need epoxy reccomendation

Discussion in 'Materials' started by vaporvette, May 19, 2011.

  1. PAR
    Joined: Nov 2003
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    PAR Yacht Designer/Builder

    Sounds like a"chip off the old block" . . .
     
  2. vaporvette
    Joined: May 2011
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    vaporvette Junior Member

    I used some six10 today to hold things down. The stuff worked great but I only needed half the tube. 1/2 hour later I had a need for a little more and the tube was seized.Stuff is rock solid.
     
  3. PAR
    Joined: Nov 2003
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    PAR Yacht Designer/Builder

    It's possible only the tip is locked up. Remove the mixing tip and use another one, when you need more goo. How much was the tube and how many ounces? $20 for a 10 ounce cartridge is painful, if you have a lot of work, but for your application, just the ticket.
     
  4. Boston

    Boston Previous Member

    yes welcome to the forum Ben
    nice of you to join us

    cheers
    B
     
  5. Steve W
    Joined: Jul 2004
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    Steve W Senior Member

    It looks like im a little late finding this thread but i have a little trick i learned from Malcolm Tennant many years ago that works well for situations such as this that some may find useful. You make up a brew of epoxy with slow hardner and then mix in styrofoam bean bag bubbles which can be bought at craft stores. It extends the hell out of the epoxy without much weight. We used it to fill hollow daggerboard and rudder blades which are laid up in sheetmetal molds.
    Steve.
     
  6. vaporvette
    Joined: May 2011
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    vaporvette Junior Member

    I removed the tip and was going to put the goo into a cup to mix what was left,the epoxy was nice and wet at the tip but the plunger wouldn't move.Great product,I would just rather have used two tubes half the size.
     
  7. BPGougeon
    Joined: May 2011
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    BPGougeon Junior Member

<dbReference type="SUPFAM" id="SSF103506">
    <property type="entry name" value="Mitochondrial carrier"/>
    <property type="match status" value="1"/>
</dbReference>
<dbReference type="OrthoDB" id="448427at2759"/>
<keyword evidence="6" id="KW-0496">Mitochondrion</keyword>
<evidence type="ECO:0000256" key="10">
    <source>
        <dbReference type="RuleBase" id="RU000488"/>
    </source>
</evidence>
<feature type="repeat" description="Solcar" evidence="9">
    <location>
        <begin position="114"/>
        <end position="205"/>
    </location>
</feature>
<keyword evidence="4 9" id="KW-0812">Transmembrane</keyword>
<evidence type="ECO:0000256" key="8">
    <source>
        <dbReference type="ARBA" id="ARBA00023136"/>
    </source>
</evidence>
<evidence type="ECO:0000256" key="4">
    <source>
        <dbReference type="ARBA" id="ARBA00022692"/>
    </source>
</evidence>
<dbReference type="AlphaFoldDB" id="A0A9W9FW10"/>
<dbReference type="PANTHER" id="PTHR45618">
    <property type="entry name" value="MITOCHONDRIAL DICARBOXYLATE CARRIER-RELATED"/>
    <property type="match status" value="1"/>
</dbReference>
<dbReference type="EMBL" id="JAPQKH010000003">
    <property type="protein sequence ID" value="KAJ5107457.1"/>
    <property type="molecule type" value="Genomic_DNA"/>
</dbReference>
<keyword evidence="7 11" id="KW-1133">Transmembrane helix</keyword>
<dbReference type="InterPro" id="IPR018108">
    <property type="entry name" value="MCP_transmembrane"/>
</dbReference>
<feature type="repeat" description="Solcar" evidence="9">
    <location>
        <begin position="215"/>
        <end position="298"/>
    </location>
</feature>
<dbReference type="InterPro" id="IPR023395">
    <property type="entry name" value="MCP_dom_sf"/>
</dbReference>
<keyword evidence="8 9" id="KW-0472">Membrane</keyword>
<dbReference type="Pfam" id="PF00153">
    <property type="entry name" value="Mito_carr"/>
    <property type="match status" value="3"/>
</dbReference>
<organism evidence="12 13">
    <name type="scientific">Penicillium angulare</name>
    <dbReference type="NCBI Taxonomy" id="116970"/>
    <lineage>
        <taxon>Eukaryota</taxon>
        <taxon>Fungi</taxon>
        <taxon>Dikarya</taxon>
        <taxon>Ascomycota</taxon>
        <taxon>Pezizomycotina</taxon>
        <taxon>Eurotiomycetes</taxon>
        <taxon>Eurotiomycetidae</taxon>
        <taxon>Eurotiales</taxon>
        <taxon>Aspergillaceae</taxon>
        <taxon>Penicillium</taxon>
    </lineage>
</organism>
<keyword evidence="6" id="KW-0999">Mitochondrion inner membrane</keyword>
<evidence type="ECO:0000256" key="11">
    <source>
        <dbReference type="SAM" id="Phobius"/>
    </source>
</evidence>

All the six10 is dispensed when the plunger reaches the halfway piont. If you look at the label it will say "tube is empty when plunger reaches this line". There is no way to get around this and still be able to put a two part system into a tube, because the mechanics required take up space. We've had complaints about the tube being "half full" but the only way to get more epoxy in is to increase the tube size, then you'd need a special gun. Its definately more expensive this way but for some jobs the ease of use makes up for it.
     
  8. Vulkyn
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    Vulkyn Senior Member

    Well glad we have a Gougeon onboard ! Welcome to the forums Ben :D
     
  9. luke.keough
    Joined: Jun 2011
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    luke.keough New Member

    hi im new im replacing the transom on my boat and i have to find out which apoxi to use to coat and waterprof the new ply ive looked at sp106 but cant find out if its water tight
    any ideas
     
  10. PAR
    Joined: Nov 2003
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    PAR Yacht Designer/Builder

    All marine grade epoxies are waterproof. It would be best if you used the search tool and went through the hundreds of previous of threads on this and related topics. Not only do you coat the plywood, but it's also glued and "tabbed" into the existing hull shell.
     
  11. BPGougeon
    Joined: May 2011
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    BPGougeon Junior Member

    Hi Luke.Keough, Contact Wessex Resins - they'll hook you up with whatever you need. Tell then the Gougeon Brothers sent you!

    http://www.wessex-resins.com/
     
    1 person likes this.
  12. luke.keough
    Joined: Jun 2011
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    luke.keough New Member

    thanks for the link gougeon was a useful site. and thank you too par
    it was just that it was a general one i was shown in norfolk marine here in uk
    was only £25ltr im on a budget but that just seamed too cheap.
    shop guy didnt seam to no much about it recond it would cover 2 sheats of 4x2 ply but also said id only need one coat but from reserch ive been doing and what ive been told id need 3 coats at least
     
  13. philSweet
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    philSweet Senior Member

    This should be tabbed in place for a batt box. Then you could use polyester if you do the prep right, but epoxy is better.
     
  14. luke.keough
    Joined: Jun 2011
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    Location: norfolk uk

    luke.keough New Member

    im sorry but what is tabbed in place and batt box im to new for the tec talk lol
     

  15. PAR
    Joined: Nov 2003
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    Location: Eustis, FL

    PAR Yacht Designer/Builder

    Tabbing is the process of bonding items, structural or other wise to the hull shell or portions of the boat. In involves fabrics that overlap both elements and when cured the two essentially become one. The "batt" box is a battery box and it should be "hard fastened" to the boat, of which tabbing is one method. I prefer to have the option of removing a battery box when necessary, if for no other reason then a handy battery caddy that keeps the acid off your cloths. They can be strapped down, screwed or bolted down, glued or physically tabbed to the boat. The one thing you don't want is a loose battery, as just a small group 24 is 35 to 40 pounds, which can do a lot of damage if it's pitched around in a rough patch of sea. This is the weight of a 8x16 concrete building block and can easily hole a boat or stuff in someone's head it it gets loose.
     
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